Getting to Know Cloud Computing Services

For small businesses, cloud services can keep processes sound and efforts efficient.

We can't seem to have a conversation about business or technology these days without referencing "the cloud." But how many people are familiar with the cloud's history? And do you know what cloud services could do for your small business?

Cloud computing has actually been around for longer than you might guess — 50 years or so. In the 1960s, J. C. R. Licklider introduced the idea of an "intergalactic computer network," and John McCarthy suggested, in a speech at MIT, that computing might one day be sold as a utility, like electricity or water.

Now, after decades on the perimeter, cloud computing is really trending — and for good reason. We're creating and processing enormous amounts of data every day, and high-speed data networks and virtualization have made the technology more reliable. For small businesses, cloud services can keep processes sound and efforts efficient.

Getting to Know Cloud Services

What kinds of services are we talking about? You can invest in cloud services at three different levels:

  • Infrastructure as a Service (IaaS): With IaaS, the provider gives you a virtual computer — raw storage, firewalls, load balancers and networks. You install the operating system (OS) and application software on your machine, and you maintain each. Wide area connectivity relies on the Internet or, in carrier clouds, on virtual private networks. Rates typically depend on how much storage you need.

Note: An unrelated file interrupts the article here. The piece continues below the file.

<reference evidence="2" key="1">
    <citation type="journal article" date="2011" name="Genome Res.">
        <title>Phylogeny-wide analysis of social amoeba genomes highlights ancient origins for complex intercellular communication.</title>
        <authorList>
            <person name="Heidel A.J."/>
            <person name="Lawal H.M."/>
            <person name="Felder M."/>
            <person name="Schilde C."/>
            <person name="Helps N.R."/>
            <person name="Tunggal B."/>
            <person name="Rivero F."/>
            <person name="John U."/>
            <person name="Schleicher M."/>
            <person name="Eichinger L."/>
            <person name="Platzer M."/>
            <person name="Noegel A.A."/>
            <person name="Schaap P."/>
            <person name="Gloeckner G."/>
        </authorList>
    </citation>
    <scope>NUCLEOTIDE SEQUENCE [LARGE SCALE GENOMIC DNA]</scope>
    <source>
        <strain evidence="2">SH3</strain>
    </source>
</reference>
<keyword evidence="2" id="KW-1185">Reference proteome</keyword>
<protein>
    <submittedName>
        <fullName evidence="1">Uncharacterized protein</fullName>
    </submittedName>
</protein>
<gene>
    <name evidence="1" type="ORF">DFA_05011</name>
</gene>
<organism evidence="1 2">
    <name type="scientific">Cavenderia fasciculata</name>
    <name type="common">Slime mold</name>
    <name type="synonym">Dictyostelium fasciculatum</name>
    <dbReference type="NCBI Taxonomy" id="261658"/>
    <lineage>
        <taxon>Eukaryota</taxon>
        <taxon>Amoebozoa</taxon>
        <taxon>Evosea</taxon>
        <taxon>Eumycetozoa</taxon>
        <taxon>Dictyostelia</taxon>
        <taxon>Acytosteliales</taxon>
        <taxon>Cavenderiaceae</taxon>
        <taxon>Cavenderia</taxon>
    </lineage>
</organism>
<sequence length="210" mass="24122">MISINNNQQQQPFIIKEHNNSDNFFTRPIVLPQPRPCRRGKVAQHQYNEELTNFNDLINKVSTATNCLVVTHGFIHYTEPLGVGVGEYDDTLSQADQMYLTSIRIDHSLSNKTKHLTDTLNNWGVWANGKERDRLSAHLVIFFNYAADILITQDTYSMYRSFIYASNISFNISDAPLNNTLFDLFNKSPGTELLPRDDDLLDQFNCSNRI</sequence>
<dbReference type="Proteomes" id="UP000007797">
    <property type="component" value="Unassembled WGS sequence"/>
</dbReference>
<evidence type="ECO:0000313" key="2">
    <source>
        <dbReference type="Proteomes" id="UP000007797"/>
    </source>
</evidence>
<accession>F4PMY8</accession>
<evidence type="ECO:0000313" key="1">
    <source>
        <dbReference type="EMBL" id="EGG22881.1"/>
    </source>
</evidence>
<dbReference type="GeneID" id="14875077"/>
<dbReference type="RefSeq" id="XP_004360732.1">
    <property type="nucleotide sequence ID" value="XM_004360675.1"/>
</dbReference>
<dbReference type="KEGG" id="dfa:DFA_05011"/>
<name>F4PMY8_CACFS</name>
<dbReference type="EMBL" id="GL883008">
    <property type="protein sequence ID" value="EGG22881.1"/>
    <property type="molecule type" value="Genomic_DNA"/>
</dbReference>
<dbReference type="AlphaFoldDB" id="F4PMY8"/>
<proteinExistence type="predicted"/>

• Platform as a Service (PaaS): PaaS offers you a platform stack that can include the OS, programming language, execution environment, database and web server. You don't have to buy or manage the underlying hardware or software. Some PaaS systems automatically scale users' computing and storage resources, which means you don't have to bother with manual allocation. Rates and fee scales are very much in flux, so be sure to do your research before committing to a contract.
  • Software as a Service (SaaS): The SaaS provider installs and operates application software in the cloud; you access it through a cloud client. There's no need to install and run the application on your machine. Since you don't manage the infrastructure or platform, you don't worry about maintenance or support. Typically, you pay a flat fee per user.

Starting Small: Storing Your Stuff in the Cloud

Online storage can be a smart, affordable entr?e to cloud computing, whether you're looking to free up storage space on your system, back up files offsite or both. It's a popular element of cloud computing, and new services are popping up every day — some with a specific focus, like email or digital photo storage.

Most online storage services allow you to store a limited amount of data at little or no cost. Your fees increase with the amount of storage you need.

Cloud services are gaining ground fast, in part because people are discovering how much the cloud can help small businesses. With more providers offering a range of services, now could be the right time to make them work for you.